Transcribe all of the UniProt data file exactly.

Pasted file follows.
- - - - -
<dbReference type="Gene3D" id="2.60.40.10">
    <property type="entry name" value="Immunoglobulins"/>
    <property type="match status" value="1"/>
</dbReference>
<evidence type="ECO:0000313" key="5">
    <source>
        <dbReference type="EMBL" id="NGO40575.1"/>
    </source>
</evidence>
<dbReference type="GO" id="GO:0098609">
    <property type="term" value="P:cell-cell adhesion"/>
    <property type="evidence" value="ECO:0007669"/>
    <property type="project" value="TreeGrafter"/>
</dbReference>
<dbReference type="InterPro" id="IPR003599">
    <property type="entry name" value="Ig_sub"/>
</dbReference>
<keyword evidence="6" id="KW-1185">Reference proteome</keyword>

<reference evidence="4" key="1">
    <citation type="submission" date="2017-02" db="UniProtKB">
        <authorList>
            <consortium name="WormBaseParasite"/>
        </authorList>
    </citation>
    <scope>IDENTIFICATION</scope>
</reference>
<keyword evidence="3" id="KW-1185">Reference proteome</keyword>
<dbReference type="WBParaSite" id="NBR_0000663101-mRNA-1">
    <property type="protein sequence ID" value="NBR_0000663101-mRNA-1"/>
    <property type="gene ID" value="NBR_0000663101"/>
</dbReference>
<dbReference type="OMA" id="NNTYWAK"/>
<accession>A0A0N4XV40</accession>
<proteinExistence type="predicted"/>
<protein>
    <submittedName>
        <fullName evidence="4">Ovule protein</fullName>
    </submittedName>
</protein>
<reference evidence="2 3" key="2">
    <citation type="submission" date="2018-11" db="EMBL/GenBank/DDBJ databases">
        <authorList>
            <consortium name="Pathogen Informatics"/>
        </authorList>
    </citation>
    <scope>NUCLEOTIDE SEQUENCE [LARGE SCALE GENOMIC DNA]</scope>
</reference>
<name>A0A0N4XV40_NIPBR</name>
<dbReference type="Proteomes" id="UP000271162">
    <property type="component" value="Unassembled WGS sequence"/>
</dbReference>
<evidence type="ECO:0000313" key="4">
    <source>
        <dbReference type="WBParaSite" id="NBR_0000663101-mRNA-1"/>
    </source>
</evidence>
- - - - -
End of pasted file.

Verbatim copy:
<dbReference type="Gene3D" id="2.60.40.10">
    <property type="entry name" value="Immunoglobulins"/>
    <property type="match status" value="1"/>
</dbReference>
<evidence type="ECO:0000313" key="5">
    <source>
        <dbReference type="EMBL" id="NGO40575.1"/>
    </source>
</evidence>
<dbReference type="GO" id="GO:0098609">
    <property type="term" value="P:cell-cell adhesion"/>
    <property type="evidence" value="ECO:0007669"/>
    <property type="project" value="TreeGrafter"/>
</dbReference>
<dbReference type="InterPro" id="IPR003599">
    <property type="entry name" value="Ig_sub"/>
</dbReference>
<keyword evidence="6" id="KW-1185">Reference proteome</keyword>

<reference evidence="4" key="1">
    <citation type="submission" date="2017-02" db="UniProtKB">
        <authorList>
            <consortium name="WormBaseParasite"/>
        </authorList>
    </citation>
    <scope>IDENTIFICATION</scope>
</reference>
<keyword evidence="3" id="KW-1185">Reference proteome</keyword>
<dbReference type="WBParaSite" id="NBR_0000663101-mRNA-1">
    <property type="protein sequence ID" value="NBR_0000663101-mRNA-1"/>
    <property type="gene ID" value="NBR_0000663101"/>
</dbReference>
<dbReference type="OMA" id="NNTYWAK"/>
<accession>A0A0N4XV40</accession>
<proteinExistence type="predicted"/>
<protein>
    <submittedName>
        <fullName evidence="4">Ovule protein</fullName>
    </submittedName>
</protein>
<reference evidence="2 3" key="2">
    <citation type="submission" date="2018-11" db="EMBL/GenBank/DDBJ databases">
        <authorList>
            <consortium name="Pathogen Informatics"/>
        </authorList>
    </citation>
    <scope>NUCLEOTIDE SEQUENCE [LARGE SCALE GENOMIC DNA]</scope>
</reference>
<name>A0A0N4XV40_NIPBR</name>
<dbReference type="Proteomes" id="UP000271162">
    <property type="component" value="Unassembled WGS sequence"/>
</dbReference>
<evidence type="ECO:0000313" key="4">
    <source>
        <dbReference type="WBParaSite" id="NBR_0000663101-mRNA-1"/>
    </source>
</evidence>